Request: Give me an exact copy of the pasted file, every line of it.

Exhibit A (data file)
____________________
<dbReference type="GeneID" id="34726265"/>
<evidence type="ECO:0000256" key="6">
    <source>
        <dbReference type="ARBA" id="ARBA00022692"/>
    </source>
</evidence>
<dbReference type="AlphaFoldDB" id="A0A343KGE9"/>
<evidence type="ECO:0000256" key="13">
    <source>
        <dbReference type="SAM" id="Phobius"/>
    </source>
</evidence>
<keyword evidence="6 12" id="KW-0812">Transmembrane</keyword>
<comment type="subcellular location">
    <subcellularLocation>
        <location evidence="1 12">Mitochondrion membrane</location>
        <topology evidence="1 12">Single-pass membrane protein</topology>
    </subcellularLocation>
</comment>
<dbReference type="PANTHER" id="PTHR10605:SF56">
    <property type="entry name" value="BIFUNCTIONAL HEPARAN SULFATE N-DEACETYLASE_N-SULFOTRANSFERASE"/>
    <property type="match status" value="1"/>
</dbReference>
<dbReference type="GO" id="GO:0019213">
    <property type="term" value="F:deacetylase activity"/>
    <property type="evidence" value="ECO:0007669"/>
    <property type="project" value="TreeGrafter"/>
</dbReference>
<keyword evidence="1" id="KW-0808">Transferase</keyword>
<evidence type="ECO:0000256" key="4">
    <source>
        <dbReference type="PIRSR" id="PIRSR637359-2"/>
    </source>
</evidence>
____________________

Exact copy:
<dbReference type="GeneID" id="34726265"/>
<evidence type="ECO:0000256" key="6">
    <source>
        <dbReference type="ARBA" id="ARBA00022692"/>
    </source>
</evidence>
<dbReference type="AlphaFoldDB" id="A0A343KGE9"/>
<evidence type="ECO:0000256" key="13">
    <source>
        <dbReference type="SAM" id="Phobius"/>
    </source>
</evidence>
<keyword evidence="6 12" id="KW-0812">Transmembrane</keyword>
<comment type="subcellular location">
    <subcellularLocation>
        <location evidence="1 12">Mitochondrion membrane</location>
        <topology evidence="1 12">Single-pass membrane protein</topology>
    </subcellularLocation>
</comment>
<dbReference type="PANTHER" id="PTHR10605:SF56">
    <property type="entry name" value="BIFUNCTIONAL HEPARAN SULFATE N-DEACETYLASE_N-SULFOTRANSFERASE"/>
    <property type="match status" value="1"/>
</dbReference>
<dbReference type="GO" id="GO:0019213">
    <property type="term" value="F:deacetylase activity"/>
    <property type="evidence" value="ECO:0007669"/>
    <property type="project" value="TreeGrafter"/>
</dbReference>
<keyword evidence="1" id="KW-0808">Transferase</keyword>
<evidence type="ECO:0000256" key="4">
    <source>
        <dbReference type="PIRSR" id="PIRSR637359-2"/>
    </source>
</evidence>